The Lost Josephine Mine
Utah, Uinta Mountain’s near Hoyt Peak
Estimated worth today $150,000,00.00 +
The Josephine de Martinique is supported by historical evidence in the church and civil archives. The “Josephine” mine first appears in records of Spanish Jesuits in 1630. They say it is the richest gold mine in the world, even richer than Tayopa. For 20 years Indian slave labor was used in the mines, and many died as a result of harsh treatment they endured. The 1680 Pueblo Indian uprising known as the Pueblo Revolution forced the priests to abandon the mine when the Spanish when the driven out of the New Mexico territory by the very natives they enslaved. Out of 42 Spanish miners, only 9 made it back to Mexico City. It is said that all mines and and their contents were completely scaled by the natives to discourage the Spanish or anyone from coming back to get the rich gold.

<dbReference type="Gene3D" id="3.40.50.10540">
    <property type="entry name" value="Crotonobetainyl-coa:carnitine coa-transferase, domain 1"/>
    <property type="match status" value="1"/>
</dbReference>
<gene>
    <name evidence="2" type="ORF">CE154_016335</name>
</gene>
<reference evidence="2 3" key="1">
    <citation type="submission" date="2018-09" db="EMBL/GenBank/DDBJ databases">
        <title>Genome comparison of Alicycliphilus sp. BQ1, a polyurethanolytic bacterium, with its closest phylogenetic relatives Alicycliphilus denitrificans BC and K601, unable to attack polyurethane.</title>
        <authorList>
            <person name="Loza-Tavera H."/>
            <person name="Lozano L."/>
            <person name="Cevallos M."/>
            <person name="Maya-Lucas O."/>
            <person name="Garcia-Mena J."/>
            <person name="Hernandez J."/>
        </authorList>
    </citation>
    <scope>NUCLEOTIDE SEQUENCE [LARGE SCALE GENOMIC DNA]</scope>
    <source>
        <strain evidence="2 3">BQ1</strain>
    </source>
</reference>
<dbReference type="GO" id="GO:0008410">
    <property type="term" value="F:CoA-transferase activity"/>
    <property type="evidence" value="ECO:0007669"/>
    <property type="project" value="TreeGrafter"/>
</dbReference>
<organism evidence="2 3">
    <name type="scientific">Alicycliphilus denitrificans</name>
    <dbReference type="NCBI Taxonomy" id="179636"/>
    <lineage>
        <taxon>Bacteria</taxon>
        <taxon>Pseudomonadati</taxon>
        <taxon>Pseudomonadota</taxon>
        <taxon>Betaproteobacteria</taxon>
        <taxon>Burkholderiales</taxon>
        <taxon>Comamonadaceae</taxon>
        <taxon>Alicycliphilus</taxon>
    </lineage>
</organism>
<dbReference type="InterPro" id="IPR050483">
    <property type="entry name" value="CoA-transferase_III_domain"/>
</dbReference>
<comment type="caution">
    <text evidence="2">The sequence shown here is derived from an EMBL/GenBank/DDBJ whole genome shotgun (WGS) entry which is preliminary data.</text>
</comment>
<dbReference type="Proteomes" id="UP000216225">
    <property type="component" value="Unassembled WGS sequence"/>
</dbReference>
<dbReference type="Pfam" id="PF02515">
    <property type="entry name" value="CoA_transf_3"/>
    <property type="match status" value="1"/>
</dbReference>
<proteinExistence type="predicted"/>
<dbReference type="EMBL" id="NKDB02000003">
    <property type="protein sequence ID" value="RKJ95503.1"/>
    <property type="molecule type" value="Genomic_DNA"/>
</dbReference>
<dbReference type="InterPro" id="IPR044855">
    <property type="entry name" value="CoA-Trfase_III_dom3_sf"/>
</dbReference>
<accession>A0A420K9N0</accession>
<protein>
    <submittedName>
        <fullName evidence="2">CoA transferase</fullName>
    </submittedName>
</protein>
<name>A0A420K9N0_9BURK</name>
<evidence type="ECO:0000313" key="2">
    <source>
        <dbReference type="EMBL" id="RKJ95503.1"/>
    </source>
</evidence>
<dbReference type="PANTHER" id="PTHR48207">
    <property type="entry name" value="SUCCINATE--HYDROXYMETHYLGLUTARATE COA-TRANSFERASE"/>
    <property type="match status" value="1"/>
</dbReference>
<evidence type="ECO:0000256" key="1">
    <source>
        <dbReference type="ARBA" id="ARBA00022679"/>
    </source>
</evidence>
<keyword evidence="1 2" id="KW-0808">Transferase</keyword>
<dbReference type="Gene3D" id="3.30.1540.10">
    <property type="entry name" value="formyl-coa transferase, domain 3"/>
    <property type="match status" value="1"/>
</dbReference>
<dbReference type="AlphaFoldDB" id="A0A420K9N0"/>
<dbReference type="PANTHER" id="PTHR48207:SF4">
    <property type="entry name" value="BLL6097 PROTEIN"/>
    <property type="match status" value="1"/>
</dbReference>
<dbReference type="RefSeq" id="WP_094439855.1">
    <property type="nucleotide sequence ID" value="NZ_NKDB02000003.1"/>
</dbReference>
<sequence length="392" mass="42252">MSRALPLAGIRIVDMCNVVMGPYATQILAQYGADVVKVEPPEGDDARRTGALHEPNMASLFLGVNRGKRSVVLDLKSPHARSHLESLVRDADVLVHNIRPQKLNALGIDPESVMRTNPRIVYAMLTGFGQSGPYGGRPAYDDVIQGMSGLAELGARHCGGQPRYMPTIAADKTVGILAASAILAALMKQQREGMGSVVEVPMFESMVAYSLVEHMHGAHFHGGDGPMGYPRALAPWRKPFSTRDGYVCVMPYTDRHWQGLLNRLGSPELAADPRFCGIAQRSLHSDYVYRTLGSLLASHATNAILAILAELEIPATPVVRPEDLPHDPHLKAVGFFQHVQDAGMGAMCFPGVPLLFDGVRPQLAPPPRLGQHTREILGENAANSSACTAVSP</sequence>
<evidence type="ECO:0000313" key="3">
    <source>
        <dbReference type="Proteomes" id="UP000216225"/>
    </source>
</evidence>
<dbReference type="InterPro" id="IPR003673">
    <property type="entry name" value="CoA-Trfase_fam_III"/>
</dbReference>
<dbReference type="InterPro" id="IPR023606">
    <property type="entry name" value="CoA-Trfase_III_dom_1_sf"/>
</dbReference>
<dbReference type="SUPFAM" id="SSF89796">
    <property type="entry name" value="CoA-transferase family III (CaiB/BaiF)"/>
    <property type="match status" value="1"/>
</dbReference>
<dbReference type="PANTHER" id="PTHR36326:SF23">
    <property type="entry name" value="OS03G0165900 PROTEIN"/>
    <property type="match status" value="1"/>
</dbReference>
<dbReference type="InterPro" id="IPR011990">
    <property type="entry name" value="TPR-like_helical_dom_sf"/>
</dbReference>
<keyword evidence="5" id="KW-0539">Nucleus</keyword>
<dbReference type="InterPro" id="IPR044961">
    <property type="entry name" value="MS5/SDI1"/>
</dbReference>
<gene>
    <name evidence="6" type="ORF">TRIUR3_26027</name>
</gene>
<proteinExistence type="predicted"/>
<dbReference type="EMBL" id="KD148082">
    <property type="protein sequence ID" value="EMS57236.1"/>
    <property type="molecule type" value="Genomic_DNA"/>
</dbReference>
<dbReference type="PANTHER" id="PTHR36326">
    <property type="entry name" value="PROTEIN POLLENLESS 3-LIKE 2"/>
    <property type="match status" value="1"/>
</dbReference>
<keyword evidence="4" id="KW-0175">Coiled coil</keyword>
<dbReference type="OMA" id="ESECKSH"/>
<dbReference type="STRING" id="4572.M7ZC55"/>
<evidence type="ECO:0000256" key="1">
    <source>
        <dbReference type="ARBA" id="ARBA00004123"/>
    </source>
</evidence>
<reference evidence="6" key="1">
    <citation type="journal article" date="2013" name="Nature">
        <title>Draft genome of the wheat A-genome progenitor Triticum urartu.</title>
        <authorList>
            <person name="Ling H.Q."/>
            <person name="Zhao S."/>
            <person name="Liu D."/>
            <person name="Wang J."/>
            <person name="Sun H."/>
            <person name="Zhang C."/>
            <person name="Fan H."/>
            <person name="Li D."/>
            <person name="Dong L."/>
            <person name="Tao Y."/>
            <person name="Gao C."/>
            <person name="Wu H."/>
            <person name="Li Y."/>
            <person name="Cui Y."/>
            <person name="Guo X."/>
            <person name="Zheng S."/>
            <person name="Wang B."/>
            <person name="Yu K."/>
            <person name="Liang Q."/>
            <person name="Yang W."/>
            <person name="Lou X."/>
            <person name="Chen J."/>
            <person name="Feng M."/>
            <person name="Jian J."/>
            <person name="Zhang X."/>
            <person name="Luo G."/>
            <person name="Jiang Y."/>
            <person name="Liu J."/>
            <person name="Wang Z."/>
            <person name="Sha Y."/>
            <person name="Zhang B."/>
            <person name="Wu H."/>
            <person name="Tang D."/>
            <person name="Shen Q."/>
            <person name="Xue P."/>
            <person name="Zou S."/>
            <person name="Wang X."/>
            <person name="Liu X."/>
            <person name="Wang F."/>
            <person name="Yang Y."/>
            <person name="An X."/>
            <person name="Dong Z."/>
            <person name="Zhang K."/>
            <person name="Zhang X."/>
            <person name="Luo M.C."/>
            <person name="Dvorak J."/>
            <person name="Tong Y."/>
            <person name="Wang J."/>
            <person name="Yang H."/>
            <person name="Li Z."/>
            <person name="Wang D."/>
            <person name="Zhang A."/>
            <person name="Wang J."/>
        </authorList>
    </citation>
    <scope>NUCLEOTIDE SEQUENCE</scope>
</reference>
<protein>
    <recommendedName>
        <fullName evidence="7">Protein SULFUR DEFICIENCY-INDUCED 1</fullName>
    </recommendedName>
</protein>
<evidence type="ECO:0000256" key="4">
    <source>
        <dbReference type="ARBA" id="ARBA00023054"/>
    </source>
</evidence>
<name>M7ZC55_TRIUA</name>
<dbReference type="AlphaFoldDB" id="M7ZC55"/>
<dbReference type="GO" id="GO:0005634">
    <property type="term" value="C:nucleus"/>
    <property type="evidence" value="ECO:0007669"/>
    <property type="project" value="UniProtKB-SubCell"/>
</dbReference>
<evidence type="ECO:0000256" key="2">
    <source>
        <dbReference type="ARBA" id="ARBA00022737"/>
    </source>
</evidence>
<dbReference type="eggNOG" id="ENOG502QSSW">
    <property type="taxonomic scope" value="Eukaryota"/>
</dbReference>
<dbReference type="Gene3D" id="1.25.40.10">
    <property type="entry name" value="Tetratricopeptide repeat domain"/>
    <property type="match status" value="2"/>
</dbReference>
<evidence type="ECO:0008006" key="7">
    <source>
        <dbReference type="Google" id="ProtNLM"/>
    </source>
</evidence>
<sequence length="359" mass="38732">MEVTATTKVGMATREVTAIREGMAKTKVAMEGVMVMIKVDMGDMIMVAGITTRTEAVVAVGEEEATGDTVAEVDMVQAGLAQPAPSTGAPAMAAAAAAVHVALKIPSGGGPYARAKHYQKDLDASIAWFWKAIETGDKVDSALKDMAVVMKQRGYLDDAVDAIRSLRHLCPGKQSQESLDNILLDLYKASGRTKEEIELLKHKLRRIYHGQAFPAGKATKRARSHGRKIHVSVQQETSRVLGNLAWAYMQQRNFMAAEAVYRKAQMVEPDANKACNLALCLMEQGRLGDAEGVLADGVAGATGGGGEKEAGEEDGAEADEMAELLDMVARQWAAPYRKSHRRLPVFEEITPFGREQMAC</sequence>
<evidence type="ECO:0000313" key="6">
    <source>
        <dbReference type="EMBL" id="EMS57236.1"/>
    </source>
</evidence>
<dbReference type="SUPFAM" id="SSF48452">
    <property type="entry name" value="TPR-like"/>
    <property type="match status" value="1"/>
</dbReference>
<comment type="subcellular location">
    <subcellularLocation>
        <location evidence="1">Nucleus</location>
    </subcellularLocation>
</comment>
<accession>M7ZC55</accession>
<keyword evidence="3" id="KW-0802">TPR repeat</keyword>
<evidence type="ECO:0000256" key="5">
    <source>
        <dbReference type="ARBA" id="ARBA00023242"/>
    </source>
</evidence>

Since the Jesuits discovery and abandonment, there’s been many other Spanish groups that ventured into the Hoyt Peak area looking for the riches. Many mines have been created over the years and many are still lost just waiting to be discovered.
Timothy Draper had been inspired to start treasure hunting at the age of 18 after reading Steve Shaffer’s book “Of Men and Gold”. Steve, Tim, and the Treasures in America team has teamed up to form a great crew to make discoveries and uncover the lost history in America. Steve has spent 30 years in the Uinta Mountains and Hoyt peak of Utah and with their combined forces, they hunt is on. It is said that the treasures of the Spanish is still on Hoyt Peak. Does the Treasures in America team has what it takes to find it? You’ll have to stay tuned to our YouTube channel to watch more videos. Use the links below to find more information on the team and the Josephine mine.